The move to level 2 has brought a feeling of renewal. At last we can start thinking ahead and contemplating the future in this new digital world. SAFPA for one has taken the leap, and has engaged an association management company. We feature an interview with Cynthia Badenhorst who is the account executive for VDW & Co, where she outlines some of their plans for taking SAFPA further into the virtual age.
Manufacturers have been knocked for six, but are now starting to reflect on the disruptions they have experienced and are taking action. Digital transformation makes sense, but adoption has been slow. The concepts can be overwhelming − the sheer size of the task, and trying to figure out where the value is for your company. Now it’s urgent. Organisations need to be agile and respond quickly to disruptions, otherwise they’ll be left behind and risk becoming irrelevant and uncompetitive. According to Forbes magazine, manufacturers are about to experience five years of innovation in eighteen months, and they will stop just talking about IIoT and start doing it.
At first all the talk was about the factory and manufacturing processes. More recently there has been a realisation that other business processes like supply chains also need transformation. Traditional supply chains are failing. The World Economic Forum says that Covid has shone a spotlight on these outdated supply chain management techniques and highlighted the cracks. They have been exposed as lacking visibility, agility and the resilience needed to cope with even minor disruptions. Regaining trust in these systems is critical to recovery and restoring economic activity.
An upside to the pandemic is that it is taking us through a learning curve that can help remedy this. Blockchain is one of the rising IIoT technologies that are seen as a solution for a post-pandemic economic recovery. It can help rebuild disrupted networks by providing transparent, trusted and secure data on the movement of goods. It can process and verify transactions quickly and contribute to a more equitable system of commerce, altering the future of supply chains at every level.
So what is blockchain? It’s an open cache of information distributed across computers that can permanently record transactions between parties and verify them. Originally created to support bitcoin, it is based on an open, shared database that is spread across many computers rather than having a central database like in a bank. Transactions are securely encrypted and repeated in many copies.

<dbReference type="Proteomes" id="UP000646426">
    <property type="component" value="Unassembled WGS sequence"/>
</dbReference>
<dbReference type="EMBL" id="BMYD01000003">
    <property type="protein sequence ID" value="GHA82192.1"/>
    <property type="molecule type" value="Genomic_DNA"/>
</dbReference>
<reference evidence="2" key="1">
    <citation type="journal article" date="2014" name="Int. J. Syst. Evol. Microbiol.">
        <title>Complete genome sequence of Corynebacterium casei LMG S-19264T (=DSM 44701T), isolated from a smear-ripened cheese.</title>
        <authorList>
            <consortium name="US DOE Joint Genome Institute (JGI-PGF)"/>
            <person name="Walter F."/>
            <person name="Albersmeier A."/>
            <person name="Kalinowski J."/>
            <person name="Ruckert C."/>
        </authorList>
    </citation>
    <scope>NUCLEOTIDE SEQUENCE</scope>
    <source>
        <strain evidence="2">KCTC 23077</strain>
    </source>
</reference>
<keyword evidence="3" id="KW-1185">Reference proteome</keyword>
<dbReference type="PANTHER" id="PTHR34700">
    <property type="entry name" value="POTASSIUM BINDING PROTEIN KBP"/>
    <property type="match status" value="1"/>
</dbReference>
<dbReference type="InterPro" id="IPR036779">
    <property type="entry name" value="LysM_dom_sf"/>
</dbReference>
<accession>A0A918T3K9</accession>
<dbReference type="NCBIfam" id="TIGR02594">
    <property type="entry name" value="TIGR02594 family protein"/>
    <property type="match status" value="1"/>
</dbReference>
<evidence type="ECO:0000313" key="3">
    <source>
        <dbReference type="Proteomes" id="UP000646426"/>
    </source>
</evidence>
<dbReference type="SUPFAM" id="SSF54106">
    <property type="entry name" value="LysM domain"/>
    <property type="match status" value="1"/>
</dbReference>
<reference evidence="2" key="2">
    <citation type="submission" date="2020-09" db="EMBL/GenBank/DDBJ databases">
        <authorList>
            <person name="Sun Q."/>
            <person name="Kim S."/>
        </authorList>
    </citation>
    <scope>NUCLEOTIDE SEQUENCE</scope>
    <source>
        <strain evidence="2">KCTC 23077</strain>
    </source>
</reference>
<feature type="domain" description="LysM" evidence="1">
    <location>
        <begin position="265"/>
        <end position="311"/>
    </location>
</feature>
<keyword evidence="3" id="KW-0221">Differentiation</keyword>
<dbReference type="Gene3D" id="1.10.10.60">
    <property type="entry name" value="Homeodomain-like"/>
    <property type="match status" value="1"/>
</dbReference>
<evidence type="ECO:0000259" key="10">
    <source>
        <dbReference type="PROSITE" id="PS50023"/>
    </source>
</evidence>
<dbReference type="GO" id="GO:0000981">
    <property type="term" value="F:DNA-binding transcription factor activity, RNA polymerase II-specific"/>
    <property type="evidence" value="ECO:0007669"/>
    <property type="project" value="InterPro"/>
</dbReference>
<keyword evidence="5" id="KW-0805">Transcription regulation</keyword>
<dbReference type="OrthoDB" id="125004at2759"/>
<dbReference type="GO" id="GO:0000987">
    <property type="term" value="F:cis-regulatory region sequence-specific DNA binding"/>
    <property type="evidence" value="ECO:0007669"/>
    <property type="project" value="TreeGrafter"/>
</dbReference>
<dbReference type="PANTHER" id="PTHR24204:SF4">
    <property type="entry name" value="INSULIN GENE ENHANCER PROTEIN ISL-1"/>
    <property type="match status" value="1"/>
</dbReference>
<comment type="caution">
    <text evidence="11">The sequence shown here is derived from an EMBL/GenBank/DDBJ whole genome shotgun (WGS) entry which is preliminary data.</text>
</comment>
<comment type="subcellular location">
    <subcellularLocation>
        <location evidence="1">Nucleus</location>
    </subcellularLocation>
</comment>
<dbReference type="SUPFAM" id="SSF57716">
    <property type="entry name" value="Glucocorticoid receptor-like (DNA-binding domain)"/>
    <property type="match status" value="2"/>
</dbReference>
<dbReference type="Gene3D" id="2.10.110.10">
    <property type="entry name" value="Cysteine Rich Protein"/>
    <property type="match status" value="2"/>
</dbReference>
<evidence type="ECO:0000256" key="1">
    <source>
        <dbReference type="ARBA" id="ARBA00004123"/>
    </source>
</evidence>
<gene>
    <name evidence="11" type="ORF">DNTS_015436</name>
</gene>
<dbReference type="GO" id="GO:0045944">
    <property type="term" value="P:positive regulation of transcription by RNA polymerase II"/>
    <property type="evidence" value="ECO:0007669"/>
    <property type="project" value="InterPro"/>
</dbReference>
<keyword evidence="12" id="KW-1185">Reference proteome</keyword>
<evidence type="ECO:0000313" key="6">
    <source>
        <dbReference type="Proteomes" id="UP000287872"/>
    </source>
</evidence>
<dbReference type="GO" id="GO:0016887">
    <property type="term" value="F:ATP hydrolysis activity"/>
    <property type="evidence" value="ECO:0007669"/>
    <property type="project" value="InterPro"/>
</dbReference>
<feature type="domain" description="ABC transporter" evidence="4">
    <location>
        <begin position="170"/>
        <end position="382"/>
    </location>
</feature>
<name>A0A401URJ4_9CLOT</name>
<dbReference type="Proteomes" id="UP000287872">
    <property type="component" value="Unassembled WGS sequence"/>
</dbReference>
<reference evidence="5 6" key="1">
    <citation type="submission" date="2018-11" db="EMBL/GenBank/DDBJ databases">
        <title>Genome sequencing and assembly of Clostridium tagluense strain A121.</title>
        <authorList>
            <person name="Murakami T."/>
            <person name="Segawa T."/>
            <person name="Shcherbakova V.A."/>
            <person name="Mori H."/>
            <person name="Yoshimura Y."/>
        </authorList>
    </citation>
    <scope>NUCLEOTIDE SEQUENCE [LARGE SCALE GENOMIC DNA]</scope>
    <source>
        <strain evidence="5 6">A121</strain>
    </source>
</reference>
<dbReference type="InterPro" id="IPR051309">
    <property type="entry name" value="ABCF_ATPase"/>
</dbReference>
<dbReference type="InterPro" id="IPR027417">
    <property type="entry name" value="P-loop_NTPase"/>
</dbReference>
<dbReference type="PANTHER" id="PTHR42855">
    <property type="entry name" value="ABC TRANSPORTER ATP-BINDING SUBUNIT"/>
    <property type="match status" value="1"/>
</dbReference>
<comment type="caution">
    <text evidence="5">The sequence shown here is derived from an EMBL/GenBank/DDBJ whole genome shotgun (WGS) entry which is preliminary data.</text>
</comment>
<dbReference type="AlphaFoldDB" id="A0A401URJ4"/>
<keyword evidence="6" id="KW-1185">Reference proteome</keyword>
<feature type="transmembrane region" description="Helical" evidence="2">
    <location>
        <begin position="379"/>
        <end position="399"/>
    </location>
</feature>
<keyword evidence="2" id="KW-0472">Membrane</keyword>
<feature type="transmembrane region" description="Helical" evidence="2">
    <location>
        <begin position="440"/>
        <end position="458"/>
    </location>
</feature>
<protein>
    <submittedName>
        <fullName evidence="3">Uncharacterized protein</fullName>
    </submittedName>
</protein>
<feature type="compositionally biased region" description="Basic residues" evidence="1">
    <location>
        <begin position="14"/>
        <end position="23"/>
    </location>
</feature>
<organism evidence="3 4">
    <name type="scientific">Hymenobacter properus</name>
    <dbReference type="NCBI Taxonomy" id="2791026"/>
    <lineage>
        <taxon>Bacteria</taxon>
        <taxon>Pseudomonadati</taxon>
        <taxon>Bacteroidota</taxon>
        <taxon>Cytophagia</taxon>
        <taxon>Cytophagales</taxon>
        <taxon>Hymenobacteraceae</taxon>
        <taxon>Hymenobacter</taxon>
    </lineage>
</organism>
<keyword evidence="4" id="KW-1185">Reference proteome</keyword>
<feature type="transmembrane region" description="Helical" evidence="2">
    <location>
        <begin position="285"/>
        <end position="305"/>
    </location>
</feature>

Once data is written to this chain, it is nearly impossible to change, making it a very secure system for storing digital transactions. Every point on the network stores the entire chain. The only way to falsify a transaction is to change it on every node in the chain. The data being recorded is transparent to all points on the chain, and encrypted so only those involved in a transaction have access to their digital record. The beauty of blockchain technology is that it creates trust in peer-to-peer transactions, with no need for the intermediaries previously required to bring trust to buyer-seller relationships.
The three major advantages of blockchain are transparency, decentralisation and security. Everyone can see what’s happening on the chain at all times, and no one person can control it. For manufacturers the possibilities are huge and it is gaining ground in every sector.
Blockchain is also supporting efforts around the globe to battle Covid-19. It is used for tracking public health data with increased transparency. Rapid processing follows virus activity, patients, and suspected new cases so that symptoms can be detected early before they spread to the level of an epidemic.
Blockchain is also used in tracking and tracing medical supply chains by reviewing, recording and tracking demand, supplies and logistics for PPE. The entire process of recording and verification is tamper-proof by every party, while also allowing anyone to track the process.
One huge potential application will come when a Covid vaccine becomes available.
Finding a way to distribute it on a global scale will be crucial and will require one of the largest supply chain capacities ever built. Eradicating the virus around the world will involve distributing 7 to 19 billion vaccine doses – and blockchain will be essential for fast, equitable, efficient distribution and it will be leveraged on a massive scale never seen before. It has the potential to reduce vaccine wastage rates, eliminate stockouts and ensure a truly equitable distribution of the vaccine to the entirety of the human population.
When I line up for my vaccine shot I’ll be thinking of blockchain.
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